Thanks for any thoughts.

post #2 of 13
Jat
One of my ski house members is a PSIA 2 ski instructor at Sugarbush. He is about your size. He can buy anything he wants on a pro deal and he chose the Liine Supernatural 92 as his go to do everything all mountain ski. He teaches the top 10-11 year old boys group and told me that this ski is fun, carves, does moguls and is wide enough for the few powder days under 6 inches. Last years are available at decent discounts. I think that graphics are he only change for 2016.

Your Progressors are definitely too short.
post #3 of 13
Just a thought- I'd go w more of a carve oriented ski for advancing skis & technique: think cheater / beer league GS, Titan, Blizzard mag 8/8.5 or Sali 24/7

If you want to ski the whole mtn in Vermont w your goals, go Sali 8.0 or q85, Blizzard Latigo...

I'd avoid going too wide.

As a reference my charging ski the the QLab, tech ski is a WC slalom, but the set that will be my goto, always in the car will be be Q85's this season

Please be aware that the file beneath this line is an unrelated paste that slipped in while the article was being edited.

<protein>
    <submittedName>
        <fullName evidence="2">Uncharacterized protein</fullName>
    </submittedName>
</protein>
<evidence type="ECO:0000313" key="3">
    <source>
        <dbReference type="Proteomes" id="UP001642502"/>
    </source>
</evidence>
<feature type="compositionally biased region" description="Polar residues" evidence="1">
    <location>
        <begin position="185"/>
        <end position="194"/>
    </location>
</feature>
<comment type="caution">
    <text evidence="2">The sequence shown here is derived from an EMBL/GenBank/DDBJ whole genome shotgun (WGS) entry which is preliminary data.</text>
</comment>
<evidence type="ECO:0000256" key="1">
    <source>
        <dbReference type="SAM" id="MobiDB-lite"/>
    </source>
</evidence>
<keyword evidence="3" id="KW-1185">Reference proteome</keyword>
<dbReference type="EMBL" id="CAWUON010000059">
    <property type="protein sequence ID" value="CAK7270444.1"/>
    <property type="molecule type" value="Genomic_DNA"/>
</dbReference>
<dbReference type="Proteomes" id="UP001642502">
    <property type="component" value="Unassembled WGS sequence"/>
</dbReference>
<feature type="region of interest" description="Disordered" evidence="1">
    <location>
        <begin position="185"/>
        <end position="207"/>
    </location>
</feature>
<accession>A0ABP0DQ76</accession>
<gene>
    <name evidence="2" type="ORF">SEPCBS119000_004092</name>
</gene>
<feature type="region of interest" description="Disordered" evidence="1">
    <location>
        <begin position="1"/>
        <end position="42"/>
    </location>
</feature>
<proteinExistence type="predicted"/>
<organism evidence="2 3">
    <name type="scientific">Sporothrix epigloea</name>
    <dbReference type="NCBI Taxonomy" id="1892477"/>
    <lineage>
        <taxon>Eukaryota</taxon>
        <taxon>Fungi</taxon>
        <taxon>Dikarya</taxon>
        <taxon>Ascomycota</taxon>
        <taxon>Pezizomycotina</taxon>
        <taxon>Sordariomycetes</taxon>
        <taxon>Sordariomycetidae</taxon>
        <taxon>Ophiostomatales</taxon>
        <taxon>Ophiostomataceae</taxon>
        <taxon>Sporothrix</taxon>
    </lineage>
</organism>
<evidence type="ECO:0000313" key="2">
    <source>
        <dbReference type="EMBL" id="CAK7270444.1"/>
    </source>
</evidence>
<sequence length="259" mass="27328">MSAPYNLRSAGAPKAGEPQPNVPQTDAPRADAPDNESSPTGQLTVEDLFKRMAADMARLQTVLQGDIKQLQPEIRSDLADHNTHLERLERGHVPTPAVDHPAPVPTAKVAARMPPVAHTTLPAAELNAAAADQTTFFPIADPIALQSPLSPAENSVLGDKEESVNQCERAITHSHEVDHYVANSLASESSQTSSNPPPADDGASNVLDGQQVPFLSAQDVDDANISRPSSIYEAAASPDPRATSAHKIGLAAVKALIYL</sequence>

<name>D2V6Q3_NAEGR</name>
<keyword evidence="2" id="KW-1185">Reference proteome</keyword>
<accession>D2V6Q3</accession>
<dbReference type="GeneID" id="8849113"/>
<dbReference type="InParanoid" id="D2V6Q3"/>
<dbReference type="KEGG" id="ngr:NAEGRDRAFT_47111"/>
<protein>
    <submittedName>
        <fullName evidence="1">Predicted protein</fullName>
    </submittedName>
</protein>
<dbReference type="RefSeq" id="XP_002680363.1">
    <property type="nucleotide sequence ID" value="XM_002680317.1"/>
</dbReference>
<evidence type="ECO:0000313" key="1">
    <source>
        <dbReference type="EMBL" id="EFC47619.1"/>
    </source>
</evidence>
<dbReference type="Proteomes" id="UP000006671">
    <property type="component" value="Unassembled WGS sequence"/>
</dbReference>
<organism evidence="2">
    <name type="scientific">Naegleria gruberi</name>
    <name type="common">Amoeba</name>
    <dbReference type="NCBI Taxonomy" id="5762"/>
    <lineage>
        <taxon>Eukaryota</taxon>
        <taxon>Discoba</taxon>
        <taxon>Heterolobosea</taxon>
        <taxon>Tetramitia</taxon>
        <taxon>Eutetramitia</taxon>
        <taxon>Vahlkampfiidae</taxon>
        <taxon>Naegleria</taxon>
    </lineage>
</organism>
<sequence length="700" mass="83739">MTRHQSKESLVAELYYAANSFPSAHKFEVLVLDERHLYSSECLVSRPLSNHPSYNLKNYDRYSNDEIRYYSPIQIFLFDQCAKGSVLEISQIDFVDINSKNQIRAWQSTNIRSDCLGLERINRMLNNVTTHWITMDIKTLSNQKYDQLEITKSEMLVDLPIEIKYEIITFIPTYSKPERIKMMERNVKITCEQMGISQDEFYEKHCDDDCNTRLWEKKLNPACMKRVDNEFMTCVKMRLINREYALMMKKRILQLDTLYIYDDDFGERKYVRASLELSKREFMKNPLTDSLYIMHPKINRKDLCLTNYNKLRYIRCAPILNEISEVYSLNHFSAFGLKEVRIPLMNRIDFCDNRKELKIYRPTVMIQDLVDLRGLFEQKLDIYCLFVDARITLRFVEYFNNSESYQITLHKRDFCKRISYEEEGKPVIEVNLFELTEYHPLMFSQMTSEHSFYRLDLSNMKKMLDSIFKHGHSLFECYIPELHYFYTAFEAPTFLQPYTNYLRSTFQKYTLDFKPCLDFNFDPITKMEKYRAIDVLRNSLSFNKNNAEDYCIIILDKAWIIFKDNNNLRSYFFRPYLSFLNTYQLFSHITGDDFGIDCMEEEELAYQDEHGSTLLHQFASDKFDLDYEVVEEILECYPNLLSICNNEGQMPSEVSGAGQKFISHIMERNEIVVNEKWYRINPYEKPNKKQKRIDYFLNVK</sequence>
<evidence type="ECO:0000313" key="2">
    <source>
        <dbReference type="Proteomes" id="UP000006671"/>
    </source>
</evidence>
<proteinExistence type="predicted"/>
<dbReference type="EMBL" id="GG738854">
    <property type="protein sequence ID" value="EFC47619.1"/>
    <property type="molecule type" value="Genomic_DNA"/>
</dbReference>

post #4 of 13
thread starter already skis a carving ski by Blizzard. The Blizzard Magnum 8.0 CA.

The Latigo (which I have skied) is just a Brahma (which I also skied and disliked) narrowed down to 88. It's ok, but too planky and not as much fun as a not much wider Supernatural 92, or an Atomic Vantage 90cti, both of which I have skied and enjoyed. I will be on the Atomic in Vermont this season.

Maybe Jat can expand what he is looking for, as we both are just offering our own suggestions. Personally, since he already has some skis and appears to be looking for skis for a family vacation, he might consider waiting to demo and determine what he likes.

And maybe he can get a deal on skis and bindings as those marker demo bindings will be heavy and would not be anyone's first choice to place on new skis, if you want to get everything that you can out of them.
post #5 of 13
Thread Starter